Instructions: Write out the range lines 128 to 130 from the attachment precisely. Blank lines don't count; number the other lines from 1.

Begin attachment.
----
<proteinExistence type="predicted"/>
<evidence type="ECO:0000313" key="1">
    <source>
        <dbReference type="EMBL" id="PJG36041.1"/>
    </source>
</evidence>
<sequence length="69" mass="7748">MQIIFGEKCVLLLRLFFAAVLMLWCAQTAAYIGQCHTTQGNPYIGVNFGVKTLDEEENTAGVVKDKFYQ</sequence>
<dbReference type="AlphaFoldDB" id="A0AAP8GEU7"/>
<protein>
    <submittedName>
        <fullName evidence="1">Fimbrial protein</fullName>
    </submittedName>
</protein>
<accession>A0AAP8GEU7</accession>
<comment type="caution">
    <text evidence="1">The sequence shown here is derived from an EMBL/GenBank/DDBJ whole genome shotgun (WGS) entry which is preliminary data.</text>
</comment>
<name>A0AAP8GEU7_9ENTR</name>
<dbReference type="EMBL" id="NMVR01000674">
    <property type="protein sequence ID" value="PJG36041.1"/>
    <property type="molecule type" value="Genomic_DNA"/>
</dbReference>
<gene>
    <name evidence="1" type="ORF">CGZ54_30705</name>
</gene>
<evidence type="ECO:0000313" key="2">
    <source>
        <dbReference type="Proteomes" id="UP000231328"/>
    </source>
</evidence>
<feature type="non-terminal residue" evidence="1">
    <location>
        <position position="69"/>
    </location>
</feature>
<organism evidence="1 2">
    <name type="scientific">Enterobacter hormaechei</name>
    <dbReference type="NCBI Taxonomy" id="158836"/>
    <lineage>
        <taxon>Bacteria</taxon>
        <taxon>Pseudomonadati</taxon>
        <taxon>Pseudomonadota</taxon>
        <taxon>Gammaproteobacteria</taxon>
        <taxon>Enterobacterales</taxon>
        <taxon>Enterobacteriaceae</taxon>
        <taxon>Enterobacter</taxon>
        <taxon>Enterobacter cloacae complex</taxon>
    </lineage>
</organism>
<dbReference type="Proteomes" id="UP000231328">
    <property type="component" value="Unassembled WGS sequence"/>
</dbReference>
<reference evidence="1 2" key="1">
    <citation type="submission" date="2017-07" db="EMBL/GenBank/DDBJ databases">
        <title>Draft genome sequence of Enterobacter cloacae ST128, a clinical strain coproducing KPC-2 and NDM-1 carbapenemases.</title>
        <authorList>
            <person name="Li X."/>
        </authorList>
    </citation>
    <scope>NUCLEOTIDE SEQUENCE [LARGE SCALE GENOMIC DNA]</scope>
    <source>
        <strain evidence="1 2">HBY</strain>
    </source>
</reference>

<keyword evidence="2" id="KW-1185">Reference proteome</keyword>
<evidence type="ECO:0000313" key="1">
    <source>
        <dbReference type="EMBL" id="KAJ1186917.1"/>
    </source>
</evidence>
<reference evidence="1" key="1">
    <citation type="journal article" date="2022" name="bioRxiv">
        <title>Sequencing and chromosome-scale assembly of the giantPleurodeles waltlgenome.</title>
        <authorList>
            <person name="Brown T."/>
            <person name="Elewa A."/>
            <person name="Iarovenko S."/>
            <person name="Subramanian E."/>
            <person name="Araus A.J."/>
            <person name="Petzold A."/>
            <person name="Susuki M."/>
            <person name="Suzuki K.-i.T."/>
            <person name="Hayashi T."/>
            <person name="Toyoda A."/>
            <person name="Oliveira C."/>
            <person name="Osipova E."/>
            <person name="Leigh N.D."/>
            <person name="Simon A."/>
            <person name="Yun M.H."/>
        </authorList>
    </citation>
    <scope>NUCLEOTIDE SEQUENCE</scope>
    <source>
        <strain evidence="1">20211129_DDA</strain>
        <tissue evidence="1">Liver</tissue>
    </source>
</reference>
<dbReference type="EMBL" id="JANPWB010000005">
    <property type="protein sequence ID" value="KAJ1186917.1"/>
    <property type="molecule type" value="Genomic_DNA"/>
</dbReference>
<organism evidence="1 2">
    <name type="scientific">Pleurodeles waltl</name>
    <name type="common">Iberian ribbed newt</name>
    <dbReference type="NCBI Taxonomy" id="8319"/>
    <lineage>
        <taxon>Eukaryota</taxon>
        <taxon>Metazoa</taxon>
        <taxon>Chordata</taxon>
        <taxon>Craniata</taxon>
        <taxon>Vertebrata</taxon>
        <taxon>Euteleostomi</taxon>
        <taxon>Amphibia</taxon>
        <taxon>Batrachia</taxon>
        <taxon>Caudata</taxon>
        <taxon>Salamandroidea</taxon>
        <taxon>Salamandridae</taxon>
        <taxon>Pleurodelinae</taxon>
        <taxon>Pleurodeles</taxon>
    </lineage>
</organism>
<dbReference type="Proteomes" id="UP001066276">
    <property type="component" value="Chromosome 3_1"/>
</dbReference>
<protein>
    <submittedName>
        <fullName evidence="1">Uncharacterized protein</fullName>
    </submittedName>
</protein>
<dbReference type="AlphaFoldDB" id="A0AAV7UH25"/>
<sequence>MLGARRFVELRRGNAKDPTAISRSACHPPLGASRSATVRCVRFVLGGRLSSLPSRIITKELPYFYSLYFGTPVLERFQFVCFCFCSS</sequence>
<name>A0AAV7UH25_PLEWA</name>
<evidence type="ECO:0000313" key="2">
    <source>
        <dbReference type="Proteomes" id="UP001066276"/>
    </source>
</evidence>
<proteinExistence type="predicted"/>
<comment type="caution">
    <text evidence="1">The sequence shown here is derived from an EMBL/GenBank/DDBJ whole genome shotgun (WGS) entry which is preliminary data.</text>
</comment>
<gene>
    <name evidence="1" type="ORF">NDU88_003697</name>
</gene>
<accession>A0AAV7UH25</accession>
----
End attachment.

    </submittedName>
</protein>
<dbReference type="AlphaFoldDB" id="A0AAV7UH25"/>